When Ramez* came to faith in Christ about fifteen years ago, his family saw him as a kafir, a traitor.
“It was very shameful for my father that his only son became a Christian. For my sister it was difficult —who would marry her, a woman with a Christian brother? When I accepted Jesus, all my friends considered me a traitor. I felt alone. In the church I found a new family, new friends, and new life.”
One of the most difficult things for Ramez and his wife at the moment is how their daughter is treated at school. “She is nine years old and many see her as a kafir. They treat her differently. You see it happen and can’t do anything. It is difficult to be a Christian. Other children don’t want to play with her, the only friends she has are the few Christian children she knows.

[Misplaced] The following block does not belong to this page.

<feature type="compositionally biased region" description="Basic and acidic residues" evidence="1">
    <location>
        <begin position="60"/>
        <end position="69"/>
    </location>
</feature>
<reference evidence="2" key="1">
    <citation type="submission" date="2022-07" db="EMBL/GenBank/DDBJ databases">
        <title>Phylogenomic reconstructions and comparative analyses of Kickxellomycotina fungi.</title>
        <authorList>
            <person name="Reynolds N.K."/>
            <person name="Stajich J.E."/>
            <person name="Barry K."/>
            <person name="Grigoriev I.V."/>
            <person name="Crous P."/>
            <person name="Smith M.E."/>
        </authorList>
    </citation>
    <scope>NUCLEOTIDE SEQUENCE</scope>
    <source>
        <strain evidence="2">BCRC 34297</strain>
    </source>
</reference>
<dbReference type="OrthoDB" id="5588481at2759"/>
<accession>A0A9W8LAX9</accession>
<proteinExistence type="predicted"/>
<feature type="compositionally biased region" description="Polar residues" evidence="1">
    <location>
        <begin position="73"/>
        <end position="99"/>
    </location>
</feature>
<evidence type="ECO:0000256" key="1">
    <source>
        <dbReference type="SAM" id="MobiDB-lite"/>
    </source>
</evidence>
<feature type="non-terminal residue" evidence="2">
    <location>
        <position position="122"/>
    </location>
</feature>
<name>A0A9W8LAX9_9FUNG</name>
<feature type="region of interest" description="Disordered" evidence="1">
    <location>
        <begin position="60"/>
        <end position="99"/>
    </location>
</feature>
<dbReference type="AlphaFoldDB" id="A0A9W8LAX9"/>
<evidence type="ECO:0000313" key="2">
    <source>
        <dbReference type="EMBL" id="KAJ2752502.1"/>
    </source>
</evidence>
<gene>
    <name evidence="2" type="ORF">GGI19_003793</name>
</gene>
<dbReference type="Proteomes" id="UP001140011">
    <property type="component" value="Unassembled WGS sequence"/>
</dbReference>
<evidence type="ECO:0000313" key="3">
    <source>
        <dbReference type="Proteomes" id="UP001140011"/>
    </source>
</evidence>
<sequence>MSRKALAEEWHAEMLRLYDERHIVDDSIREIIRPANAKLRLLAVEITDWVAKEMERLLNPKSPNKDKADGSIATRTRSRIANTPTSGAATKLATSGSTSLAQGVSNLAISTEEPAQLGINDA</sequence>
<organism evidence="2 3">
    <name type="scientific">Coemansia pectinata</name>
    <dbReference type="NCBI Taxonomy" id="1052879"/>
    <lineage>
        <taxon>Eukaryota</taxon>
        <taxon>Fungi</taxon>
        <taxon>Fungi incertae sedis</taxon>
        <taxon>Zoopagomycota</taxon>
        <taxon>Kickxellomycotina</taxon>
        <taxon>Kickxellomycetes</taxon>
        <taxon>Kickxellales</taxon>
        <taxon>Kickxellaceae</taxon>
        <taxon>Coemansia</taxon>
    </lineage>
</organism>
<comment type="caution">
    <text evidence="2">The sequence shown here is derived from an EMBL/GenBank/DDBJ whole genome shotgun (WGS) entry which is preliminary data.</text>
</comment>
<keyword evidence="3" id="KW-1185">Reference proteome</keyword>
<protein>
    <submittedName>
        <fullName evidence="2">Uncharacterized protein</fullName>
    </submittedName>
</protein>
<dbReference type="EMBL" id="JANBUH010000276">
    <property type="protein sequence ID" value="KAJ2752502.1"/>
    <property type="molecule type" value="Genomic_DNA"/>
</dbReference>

“When you accept Jesus in this country you have to pay the price. Persecution is the price to accept Jesus. I don’t say persecution is good, but I do say that persecution builds the church. When persecution comes and finds the church close to Jesus, it will help the church grow in quantity and quality.”
Tunisia is number 32 on the 2016 World Watch List. Although the constitution of Tunisia currently respects freedom of religion and conversion is not prohibited, every Tunisian is automatically registered as a Muslim at birth. No new church has been granted registration since 1956, and the Tunisian authorities prevent Christian books in Arabic from being imported.
Every believer from a Muslim background in Tunisia has a story of opposition, rejection and persecution. But your prayers and support are enabling Open Doors partners to provide Tunisian believers with training, Christian literature, socio-economic development projects and advocacy support.
*Real name known to God
We support people who are beaten, tortured,
imprisoned, falsely accused, and hated simply for following Jesus.